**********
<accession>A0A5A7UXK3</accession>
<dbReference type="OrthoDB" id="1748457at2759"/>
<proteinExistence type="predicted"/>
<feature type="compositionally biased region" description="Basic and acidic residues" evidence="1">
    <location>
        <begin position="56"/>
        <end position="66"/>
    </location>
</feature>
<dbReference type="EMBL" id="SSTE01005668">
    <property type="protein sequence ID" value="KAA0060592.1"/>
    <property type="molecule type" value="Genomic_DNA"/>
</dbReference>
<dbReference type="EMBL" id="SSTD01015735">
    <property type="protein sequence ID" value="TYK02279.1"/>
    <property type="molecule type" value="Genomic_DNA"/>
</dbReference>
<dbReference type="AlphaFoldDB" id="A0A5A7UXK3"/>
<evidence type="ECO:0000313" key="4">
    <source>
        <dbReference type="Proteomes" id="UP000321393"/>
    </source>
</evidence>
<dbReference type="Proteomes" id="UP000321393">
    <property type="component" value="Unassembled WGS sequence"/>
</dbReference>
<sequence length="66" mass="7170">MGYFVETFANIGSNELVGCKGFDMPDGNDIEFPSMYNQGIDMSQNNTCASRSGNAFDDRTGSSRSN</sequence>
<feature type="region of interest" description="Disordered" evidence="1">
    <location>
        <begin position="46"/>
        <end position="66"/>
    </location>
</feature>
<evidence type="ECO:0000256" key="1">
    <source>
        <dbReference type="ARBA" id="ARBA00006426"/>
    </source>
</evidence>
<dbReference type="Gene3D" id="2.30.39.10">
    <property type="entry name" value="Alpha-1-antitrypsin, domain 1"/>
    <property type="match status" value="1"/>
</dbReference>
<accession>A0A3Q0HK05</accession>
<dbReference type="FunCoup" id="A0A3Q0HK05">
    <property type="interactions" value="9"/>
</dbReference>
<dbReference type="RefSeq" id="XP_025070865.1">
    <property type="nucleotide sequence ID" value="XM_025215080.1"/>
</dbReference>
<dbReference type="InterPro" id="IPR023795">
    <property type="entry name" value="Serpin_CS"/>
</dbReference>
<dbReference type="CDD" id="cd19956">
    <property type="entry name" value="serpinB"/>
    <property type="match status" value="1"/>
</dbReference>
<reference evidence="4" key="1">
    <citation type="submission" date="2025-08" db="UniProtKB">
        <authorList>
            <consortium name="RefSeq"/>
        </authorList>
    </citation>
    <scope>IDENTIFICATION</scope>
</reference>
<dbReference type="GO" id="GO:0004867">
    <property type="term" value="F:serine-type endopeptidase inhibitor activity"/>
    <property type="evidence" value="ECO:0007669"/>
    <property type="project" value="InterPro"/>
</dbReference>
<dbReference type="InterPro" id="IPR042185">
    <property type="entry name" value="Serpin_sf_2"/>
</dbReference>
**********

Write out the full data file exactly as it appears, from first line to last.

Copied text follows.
<accession>A0A5A7UXK3</accession>
<dbReference type="OrthoDB" id="1748457at2759"/>
<proteinExistence type="predicted"/>
<feature type="compositionally biased region" description="Basic and acidic residues" evidence="1">
    <location>
        <begin position="56"/>
        <end position="66"/>
    </location>
</feature>
<dbReference type="EMBL" id="SSTE01005668">
    <property type="protein sequence ID" value="KAA0060592.1"/>
    <property type="molecule type" value="Genomic_DNA"/>
</dbReference>
<dbReference type="EMBL" id="SSTD01015735">
    <property type="protein sequence ID" value="TYK02279.1"/>
    <property type="molecule type" value="Genomic_DNA"/>
</dbReference>
<dbReference type="AlphaFoldDB" id="A0A5A7UXK3"/>
<evidence type="ECO:0000313" key="4">
    <source>
        <dbReference type="Proteomes" id="UP000321393"/>
    </source>
</evidence>
<dbReference type="Proteomes" id="UP000321393">
    <property type="component" value="Unassembled WGS sequence"/>
</dbReference>
<sequence length="66" mass="7170">MGYFVETFANIGSNELVGCKGFDMPDGNDIEFPSMYNQGIDMSQNNTCASRSGNAFDDRTGSSRSN</sequence>
<feature type="region of interest" description="Disordered" evidence="1">
    <location>
        <begin position="46"/>
        <end position="66"/>
    </location>
</feature>
<evidence type="ECO:0000256" key="1">
    <source>
        <dbReference type="ARBA" id="ARBA00006426"/>
    </source>
</evidence>
<dbReference type="Gene3D" id="2.30.39.10">
    <property type="entry name" value="Alpha-1-antitrypsin, domain 1"/>
    <property type="match status" value="1"/>
</dbReference>
<accession>A0A3Q0HK05</accession>
<dbReference type="FunCoup" id="A0A3Q0HK05">
    <property type="interactions" value="9"/>
</dbReference>
<dbReference type="RefSeq" id="XP_025070865.1">
    <property type="nucleotide sequence ID" value="XM_025215080.1"/>
</dbReference>
<dbReference type="InterPro" id="IPR023795">
    <property type="entry name" value="Serpin_CS"/>
</dbReference>
<dbReference type="CDD" id="cd19956">
    <property type="entry name" value="serpinB"/>
    <property type="match status" value="1"/>
</dbReference>
<reference evidence="4" key="1">
    <citation type="submission" date="2025-08" db="UniProtKB">
        <authorList>
            <consortium name="RefSeq"/>
        </authorList>
    </citation>
    <scope>IDENTIFICATION</scope>
</reference>
<dbReference type="GO" id="GO:0004867">
    <property type="term" value="F:serine-type endopeptidase inhibitor activity"/>
    <property type="evidence" value="ECO:0007669"/>
    <property type="project" value="InterPro"/>
</dbReference>
<dbReference type="InterPro" id="IPR042185">
    <property type="entry name" value="Serpin_sf_2"/>
</dbReference>